John: I had a longer story by him called “The Man in the Black Suit,” which is fantastic. The New Yorker ran it in the late nineties. It won an O. Henry Prize. It’s about this kid who sees the devil down by a river. He, of course, runs home and is like, oh, my god, I saw the devil. His dad comes back out. You would think that the devil won’t appear, but I think he does. It’s so scary. The story that I ended up running called “The Dune” is similarly spooky, but it has a different cast to it. It reminds me more — this will date me. There used to be a series on television called Amazing Stories that I think Steven Spielberg maybe produced. They’re stories about just weird things that happen like someone on a plane, and they see someone on the wing of the plane. Every time they point to the person on the wing of the plane, the person next to them turns to look, and the person isn’t out there. He’s like, there’s a person on the plane. That’s a whole show. “The Dune” is like one of those stories. King, he’s so as a short story writer. He’s got billions of examples of this where something uncanny happens, and then the story starts this little engine of escalation. What happens when no one sees it? What happens when no one else sees it? My other favorite story of his is that story “Quitters, Inc.” This guy is at an airport bar. The guy sitting next to him has just quit smoking. He says, hey, try this, it will really work. He phones a number, goes into midtown. It’s this bland office. They have this questionnaire. He fills out, does the whole thing. The person there says, you have to stick by this or else, and doesn’t really specify what’s going to happen. I forget what happens. Basically, the guy instantly sneaks a cigarette. The next day, someone comes by and cuts off his hand or they do something really terrible and violent. It just escalates from there. It was a little bit too brutal.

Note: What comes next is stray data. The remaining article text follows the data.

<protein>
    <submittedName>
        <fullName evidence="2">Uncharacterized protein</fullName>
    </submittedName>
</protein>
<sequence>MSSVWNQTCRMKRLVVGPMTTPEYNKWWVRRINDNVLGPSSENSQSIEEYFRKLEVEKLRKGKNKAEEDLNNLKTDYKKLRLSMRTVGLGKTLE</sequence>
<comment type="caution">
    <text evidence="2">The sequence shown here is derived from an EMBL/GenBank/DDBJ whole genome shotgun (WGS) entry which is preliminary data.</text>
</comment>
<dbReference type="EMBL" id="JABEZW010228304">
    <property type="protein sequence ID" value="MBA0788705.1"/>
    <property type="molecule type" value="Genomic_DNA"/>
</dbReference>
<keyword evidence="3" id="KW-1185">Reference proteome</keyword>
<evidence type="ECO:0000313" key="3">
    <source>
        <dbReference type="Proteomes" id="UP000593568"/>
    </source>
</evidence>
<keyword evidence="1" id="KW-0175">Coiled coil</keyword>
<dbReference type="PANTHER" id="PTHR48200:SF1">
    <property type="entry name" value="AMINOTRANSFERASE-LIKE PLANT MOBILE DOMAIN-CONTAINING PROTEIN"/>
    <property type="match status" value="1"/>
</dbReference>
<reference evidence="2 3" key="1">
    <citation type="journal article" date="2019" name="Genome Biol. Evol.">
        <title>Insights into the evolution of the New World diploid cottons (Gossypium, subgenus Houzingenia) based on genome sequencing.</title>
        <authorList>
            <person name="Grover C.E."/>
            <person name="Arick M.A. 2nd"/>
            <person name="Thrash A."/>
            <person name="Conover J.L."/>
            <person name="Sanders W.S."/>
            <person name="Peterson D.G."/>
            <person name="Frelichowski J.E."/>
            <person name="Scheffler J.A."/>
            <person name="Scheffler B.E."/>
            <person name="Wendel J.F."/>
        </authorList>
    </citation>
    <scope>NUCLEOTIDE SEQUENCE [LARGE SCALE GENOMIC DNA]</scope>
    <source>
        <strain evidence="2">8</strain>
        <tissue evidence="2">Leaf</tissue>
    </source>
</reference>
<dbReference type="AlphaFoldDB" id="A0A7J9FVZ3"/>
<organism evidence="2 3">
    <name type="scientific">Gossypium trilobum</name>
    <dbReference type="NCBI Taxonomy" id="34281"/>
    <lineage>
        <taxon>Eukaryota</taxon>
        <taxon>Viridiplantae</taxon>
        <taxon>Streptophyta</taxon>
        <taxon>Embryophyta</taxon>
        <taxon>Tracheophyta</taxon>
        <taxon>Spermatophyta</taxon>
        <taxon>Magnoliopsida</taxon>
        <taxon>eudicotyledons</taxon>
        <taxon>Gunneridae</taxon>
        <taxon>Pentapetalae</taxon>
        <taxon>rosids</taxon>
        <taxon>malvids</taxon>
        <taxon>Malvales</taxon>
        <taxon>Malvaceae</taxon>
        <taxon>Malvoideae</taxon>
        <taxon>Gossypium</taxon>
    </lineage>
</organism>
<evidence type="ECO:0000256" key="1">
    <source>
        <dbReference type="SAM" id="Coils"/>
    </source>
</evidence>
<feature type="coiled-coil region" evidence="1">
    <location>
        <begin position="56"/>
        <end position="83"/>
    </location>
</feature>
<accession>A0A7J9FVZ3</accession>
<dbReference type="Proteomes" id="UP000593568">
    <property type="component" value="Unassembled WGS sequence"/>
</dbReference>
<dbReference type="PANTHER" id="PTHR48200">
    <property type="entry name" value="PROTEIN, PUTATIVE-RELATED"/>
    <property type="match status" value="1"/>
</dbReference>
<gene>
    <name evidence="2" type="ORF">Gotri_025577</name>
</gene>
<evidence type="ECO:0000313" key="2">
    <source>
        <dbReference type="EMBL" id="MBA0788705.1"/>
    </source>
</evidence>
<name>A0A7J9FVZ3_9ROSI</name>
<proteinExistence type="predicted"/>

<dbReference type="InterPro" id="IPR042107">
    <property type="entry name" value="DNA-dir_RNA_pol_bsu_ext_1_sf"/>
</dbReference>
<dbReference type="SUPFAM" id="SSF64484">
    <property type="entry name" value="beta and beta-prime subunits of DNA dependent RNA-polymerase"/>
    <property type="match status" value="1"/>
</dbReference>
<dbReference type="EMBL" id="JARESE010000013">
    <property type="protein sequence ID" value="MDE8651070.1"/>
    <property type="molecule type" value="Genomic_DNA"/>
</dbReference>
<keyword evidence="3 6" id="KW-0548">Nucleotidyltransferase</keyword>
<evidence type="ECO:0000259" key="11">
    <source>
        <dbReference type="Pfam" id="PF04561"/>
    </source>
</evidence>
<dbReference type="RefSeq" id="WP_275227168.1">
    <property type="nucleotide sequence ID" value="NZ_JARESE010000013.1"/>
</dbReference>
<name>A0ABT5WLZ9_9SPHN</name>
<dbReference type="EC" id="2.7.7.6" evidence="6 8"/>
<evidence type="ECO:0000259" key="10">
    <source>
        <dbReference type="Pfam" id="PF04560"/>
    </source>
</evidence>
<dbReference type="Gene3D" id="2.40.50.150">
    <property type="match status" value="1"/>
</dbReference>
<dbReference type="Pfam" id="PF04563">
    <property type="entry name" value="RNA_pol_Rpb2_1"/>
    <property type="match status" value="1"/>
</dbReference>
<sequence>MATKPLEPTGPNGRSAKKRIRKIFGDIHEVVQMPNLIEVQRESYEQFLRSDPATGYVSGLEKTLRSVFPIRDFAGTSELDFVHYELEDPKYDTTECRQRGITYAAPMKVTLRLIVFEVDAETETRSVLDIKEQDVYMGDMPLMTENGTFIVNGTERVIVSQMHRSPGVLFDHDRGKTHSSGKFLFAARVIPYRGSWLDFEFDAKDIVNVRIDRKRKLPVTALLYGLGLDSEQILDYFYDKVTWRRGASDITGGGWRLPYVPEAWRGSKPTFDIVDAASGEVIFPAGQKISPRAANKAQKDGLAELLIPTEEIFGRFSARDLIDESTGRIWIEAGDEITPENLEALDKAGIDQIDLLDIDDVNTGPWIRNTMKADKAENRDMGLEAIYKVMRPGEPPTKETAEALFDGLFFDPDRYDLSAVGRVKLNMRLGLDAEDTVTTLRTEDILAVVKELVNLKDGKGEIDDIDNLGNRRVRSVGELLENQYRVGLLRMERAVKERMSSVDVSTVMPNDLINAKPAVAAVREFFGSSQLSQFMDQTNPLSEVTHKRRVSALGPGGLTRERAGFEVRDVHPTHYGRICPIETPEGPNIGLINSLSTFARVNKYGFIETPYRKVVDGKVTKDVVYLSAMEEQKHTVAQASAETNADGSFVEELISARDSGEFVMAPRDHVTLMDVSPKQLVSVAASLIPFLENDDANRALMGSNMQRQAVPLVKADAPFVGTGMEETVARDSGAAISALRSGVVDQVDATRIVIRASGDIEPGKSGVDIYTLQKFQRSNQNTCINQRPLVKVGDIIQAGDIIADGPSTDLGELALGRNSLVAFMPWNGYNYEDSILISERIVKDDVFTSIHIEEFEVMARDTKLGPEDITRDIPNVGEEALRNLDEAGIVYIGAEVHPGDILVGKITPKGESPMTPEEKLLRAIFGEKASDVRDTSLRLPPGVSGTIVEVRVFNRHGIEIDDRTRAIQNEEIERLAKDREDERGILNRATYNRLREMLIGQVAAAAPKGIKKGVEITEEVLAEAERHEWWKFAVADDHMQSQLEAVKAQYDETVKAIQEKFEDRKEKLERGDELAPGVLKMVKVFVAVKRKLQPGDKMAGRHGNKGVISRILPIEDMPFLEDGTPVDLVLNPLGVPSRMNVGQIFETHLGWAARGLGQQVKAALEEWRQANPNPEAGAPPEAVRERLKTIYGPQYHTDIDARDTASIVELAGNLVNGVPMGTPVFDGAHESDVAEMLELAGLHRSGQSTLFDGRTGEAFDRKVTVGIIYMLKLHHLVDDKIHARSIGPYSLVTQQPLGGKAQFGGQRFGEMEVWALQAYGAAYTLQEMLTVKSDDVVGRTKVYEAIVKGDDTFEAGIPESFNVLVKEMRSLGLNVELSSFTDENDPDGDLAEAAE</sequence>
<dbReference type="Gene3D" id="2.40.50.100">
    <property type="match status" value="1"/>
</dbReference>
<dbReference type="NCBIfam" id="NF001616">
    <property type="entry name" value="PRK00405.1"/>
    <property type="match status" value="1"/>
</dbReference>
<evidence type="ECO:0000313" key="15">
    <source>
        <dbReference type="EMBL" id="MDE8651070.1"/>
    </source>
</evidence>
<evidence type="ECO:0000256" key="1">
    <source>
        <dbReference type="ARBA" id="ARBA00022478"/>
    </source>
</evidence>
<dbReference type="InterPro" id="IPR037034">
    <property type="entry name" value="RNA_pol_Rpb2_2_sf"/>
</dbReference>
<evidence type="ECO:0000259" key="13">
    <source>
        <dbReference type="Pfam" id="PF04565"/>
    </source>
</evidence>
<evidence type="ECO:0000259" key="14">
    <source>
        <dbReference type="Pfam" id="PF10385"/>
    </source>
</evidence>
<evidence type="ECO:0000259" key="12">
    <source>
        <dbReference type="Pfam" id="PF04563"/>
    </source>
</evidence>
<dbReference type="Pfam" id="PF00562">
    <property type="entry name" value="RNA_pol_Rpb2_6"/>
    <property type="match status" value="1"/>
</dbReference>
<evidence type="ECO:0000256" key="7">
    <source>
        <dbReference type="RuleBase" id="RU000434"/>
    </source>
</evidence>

Zibby: I was watching The Golden Girls. I cannot take any stress in my TV watching. Golden Girls, Punky Brewster, I’m good.

John: Punky Brewster, we must be exactly the same age. I watched that.

Zibby: I’m forty-five.

John: I’m forty-six.

Zibby: There you go.

John: Soleil Moon Frye. I think I had a Punky Brewster poster.

Zibby: I wanted to be her. I thought she was the be all, end all. I remember looking at Swarthmore, by the way, because I got completely lost. My mother took my two friends from high school and me to look at colleges. I remember we had the AAA TripTiks. Do you remember what those were? Anyway, she got us completely lost in a snowstorm looking for Swarthmore and kept calling and screaming at the admissions office. It was so embarrassing, her complete breakdown, that I was like, okay, I can’t apply here. That’s it. I cannot apply to this school. We’ve ruined our reputation already.

John: It does seem like a sign from the gods that maybe this isn’t meant for you.

Zibby: I ended up applying to Penn, not that I went there either. It doesn’t matter.

John: Where did you end up?

Zibby: I went to Yale.

John: Were you happy there?

Zibby: I was, yeah. I loved it. I really loved it. To be honest, I wanted to go to Brown. I was waitlisted there, so I went to Yale.

John: They have a very storied English department, don’t they? They did in the nineties.

Zibby: They did. I thought I wanted to be an English major because I had started writing for Seventeen magazine. I’m embarrassed talking to you. You’re so high-minded, literary. I’m so mainstream.

John: I was at a bank working on spreadsheets calculating the EBITDA of entertainment stocks.